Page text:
“Culture” is a topic that fascinates a particular kind of theologian, literary theorist or philosopher. The demise of a “common culture” can be regretted, the “commodification” of intangible artefacts may be resisted and then arguments can be posited that the rise of managerialism is some strange new form of surveillance that undermines the human spirit.
Meanwhile, and why all this may be true, millions of ordinary citizens pass through airports, book stores and newsagents and reach for the works of Bernard Cornwell, Colin Forbes, Frederick Forsyth, Tom Clancy, Dick Francis and Jack Higgins to name a few. This is the sector of the publishing market where larger companies make their real margins. This is the part of the printed word that retains popular affections. Higgins has been called the “master” and this, his latest offering, is certainly a pacey page turner worth the investment even in hardback.
However, our more august readers may be asking what strange thing is it that a reader finds in a work by Higgins? Well, “escape” may be one as we are taken from the US President’s holiday hideaway to Downing Street, from rural Ireland to the Middle East. Perhaps also “rest” as the hours of absorption in a compelling narrative draw the reader into a world fully other than their own, forcing them to stay rooted to the reading spot as the plot twists and turns with endless fascination.
For regular readers there will also be a “familiarity” at play: The Jewish Superintendent Inspector Hannah Bernstein may have been murdered in Higgins’ last outing but here is the IRA-enforcer-turned-secret-agent, Sean Dillon, back for another tour of duty as a member of General Charles Ferguson’s “private army” charged with sorting out problems that no police – or other legal – security force can undertake by normal means. Assisted by the disabled war hero Major Charles Roper and a new Higgins character, Harry Miller MP, they scour the planet for the identity of a mysterious fixer named “The Broker” whose links to Osama Bin Laden make him a threat of international proportions.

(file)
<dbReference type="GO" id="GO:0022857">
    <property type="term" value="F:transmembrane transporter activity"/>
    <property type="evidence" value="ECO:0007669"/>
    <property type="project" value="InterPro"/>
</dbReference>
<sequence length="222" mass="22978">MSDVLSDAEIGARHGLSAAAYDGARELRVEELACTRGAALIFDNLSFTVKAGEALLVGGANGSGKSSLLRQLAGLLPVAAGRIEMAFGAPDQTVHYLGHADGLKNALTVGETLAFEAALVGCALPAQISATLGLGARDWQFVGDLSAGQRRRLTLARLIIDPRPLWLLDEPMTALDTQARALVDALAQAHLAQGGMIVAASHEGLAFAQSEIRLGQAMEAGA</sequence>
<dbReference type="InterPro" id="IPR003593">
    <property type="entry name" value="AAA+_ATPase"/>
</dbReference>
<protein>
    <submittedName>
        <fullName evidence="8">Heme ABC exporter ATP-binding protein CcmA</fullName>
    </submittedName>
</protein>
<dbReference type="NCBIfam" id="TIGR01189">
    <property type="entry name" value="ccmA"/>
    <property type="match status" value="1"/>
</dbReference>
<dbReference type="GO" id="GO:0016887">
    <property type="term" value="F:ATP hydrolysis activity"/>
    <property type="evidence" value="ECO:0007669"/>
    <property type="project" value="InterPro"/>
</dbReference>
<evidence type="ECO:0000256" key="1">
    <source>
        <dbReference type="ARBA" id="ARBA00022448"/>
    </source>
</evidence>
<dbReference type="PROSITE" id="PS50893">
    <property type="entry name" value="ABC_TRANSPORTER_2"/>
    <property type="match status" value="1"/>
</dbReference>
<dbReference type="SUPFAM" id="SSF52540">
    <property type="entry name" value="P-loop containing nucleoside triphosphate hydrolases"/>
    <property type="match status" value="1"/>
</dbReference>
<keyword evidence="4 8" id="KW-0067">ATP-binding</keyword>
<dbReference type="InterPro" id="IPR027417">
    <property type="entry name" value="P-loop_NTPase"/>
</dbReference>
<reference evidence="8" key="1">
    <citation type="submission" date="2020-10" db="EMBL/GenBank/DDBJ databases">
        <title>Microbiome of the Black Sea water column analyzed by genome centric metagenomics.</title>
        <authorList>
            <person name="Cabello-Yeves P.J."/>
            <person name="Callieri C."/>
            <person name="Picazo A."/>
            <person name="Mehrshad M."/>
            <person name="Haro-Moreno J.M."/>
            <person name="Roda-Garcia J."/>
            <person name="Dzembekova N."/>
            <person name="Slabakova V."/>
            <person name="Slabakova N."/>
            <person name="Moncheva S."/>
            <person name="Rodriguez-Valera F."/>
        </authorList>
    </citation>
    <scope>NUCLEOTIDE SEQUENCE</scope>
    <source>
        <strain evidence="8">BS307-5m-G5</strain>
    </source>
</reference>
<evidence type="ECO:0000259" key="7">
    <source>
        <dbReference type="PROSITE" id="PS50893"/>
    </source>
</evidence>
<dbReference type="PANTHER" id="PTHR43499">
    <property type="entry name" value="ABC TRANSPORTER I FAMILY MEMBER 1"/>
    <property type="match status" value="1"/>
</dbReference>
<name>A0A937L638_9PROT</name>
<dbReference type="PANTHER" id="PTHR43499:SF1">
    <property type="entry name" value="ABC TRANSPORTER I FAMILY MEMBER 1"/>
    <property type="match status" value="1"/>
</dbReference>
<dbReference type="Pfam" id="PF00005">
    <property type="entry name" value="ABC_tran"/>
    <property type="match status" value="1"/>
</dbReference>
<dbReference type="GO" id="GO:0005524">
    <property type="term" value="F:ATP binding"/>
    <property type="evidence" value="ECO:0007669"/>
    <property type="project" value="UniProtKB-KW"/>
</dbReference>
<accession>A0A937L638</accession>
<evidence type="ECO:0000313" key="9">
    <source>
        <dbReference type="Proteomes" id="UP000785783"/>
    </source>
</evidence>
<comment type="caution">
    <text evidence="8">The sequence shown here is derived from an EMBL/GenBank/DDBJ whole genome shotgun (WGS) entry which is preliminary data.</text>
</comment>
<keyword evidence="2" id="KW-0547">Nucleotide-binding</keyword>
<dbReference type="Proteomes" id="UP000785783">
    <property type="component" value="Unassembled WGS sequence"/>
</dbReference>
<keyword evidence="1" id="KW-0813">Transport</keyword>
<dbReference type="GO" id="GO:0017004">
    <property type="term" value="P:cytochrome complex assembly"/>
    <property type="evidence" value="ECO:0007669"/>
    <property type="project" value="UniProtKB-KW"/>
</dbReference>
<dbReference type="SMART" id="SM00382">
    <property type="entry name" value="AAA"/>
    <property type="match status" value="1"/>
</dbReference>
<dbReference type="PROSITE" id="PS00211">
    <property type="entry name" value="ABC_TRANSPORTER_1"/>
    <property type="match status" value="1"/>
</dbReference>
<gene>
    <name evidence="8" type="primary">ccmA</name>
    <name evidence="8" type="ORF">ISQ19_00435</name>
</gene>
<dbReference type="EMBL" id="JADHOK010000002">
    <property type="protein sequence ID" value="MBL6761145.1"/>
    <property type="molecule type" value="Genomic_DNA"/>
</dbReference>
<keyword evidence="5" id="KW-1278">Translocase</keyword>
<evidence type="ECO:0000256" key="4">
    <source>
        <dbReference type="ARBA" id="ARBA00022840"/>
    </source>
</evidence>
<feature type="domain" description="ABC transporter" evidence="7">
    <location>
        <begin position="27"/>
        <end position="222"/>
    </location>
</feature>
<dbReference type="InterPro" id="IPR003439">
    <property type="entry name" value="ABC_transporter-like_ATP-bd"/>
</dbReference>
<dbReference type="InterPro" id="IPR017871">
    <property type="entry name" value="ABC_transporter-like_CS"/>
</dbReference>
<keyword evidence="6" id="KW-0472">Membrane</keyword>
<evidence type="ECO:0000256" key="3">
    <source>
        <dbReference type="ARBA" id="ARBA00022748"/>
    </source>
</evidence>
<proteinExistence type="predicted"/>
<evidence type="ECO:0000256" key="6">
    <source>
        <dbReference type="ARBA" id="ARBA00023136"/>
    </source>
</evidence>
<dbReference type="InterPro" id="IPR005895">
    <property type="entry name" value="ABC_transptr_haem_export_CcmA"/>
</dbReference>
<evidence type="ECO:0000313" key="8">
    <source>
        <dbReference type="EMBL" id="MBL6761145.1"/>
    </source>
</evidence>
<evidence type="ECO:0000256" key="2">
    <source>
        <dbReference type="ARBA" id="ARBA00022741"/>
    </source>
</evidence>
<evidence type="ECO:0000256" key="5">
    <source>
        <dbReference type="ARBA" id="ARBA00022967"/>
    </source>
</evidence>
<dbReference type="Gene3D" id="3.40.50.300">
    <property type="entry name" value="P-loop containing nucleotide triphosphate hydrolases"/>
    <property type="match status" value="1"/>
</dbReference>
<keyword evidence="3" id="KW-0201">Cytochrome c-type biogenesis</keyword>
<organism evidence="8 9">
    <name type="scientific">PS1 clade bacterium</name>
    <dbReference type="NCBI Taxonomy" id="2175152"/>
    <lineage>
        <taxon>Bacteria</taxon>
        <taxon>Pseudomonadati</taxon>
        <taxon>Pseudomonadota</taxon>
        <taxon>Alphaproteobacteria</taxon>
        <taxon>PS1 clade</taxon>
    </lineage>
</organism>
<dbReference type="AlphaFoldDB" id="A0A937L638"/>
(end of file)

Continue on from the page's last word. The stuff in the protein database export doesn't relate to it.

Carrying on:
Higgins though is not a simple storyteller of Islamic-related tensions nor the narrator of an unreflectively pro-Western epic such as Frederick Forsyth’s The Afghan. The purpose of terror, Lenin once said, may be to terrorise but when peace comes it leaves idle hands in parts of Ireland, the Middle East and the former Soviet Union as well as the London underground and diaspora communities across the world. These now disused “talents” are at risk of capture by criminal cash on the one hand, and those who would advance their “national security” interests by other means on the other. In Rough Justice President Putin is using “The Broker” for his own ends as much as Al Quaeda. Former Irish Republican soldiers are for hire to murder on any side while General Ferguson and his team, in passing, have to handle the threat of North Korea moving a shipload of plutonium to Syria while calling on the assistance of Israel’s Mossad.
But this may explain part of Higgins’ enduring success. Rough Justice is sheer entertainment but in the process it informs the non-specialist reader by providing an insight into the sub-state level challenges we face today. As such the book will be the closest thing to a reader in security studies that many readers will encounter. So, this is not Tom Clancy’s Hunt For Red October which was very much a novel of the Soviet period and dealt with a defecting submarine captain. It is, though, a novel that deals with radical Islam, the profitability of crime, the instability of state structures, the enduring aspirations of East Asian communism, the UK establishment and the reality that in each of these realms are to be found idealists, idealisers and the pathologically power-crazed. Perhaps even more convincingly it deals with the deep personal loyalties and antagonisms that have sustained old conflicts and which come back into play in new conflicts.
For all this, modern popular novels of this kind ought to come with a small health warning: While the immense military detail that Higgins provides adds to the excitement of the reader, every now and then a major slip reminds one that this is still clearly fiction and that the data presented must not in fact be treated as any kind of security briefing. While Harry Miller is hiding in a convent he masquerades as a seminarian. These catholic segments of the story are so full of little factual errors that one has to question the veracity of what seems to be deep research on the part of Higgins’ writing. This may seem obvious but given the blurring of fact and opinion, detail and narrative in other forms of mainstream communication – along with their relative lack of attention to reflective analysis of international politics – it is conceivably worth noting all the same.
So, while Rough Justice may not be the perfect historical novel, or an ideal example of an attempt to resist individuation by cultural renewal, it inspires, it encourages, it teaches, it informs – and it confuses. As the identity of the Broker is revealed, though, the story comes to a moving end. A damn fine read with just enough of an opening in the narrative to have us looking forward with enthusiasm to the next one.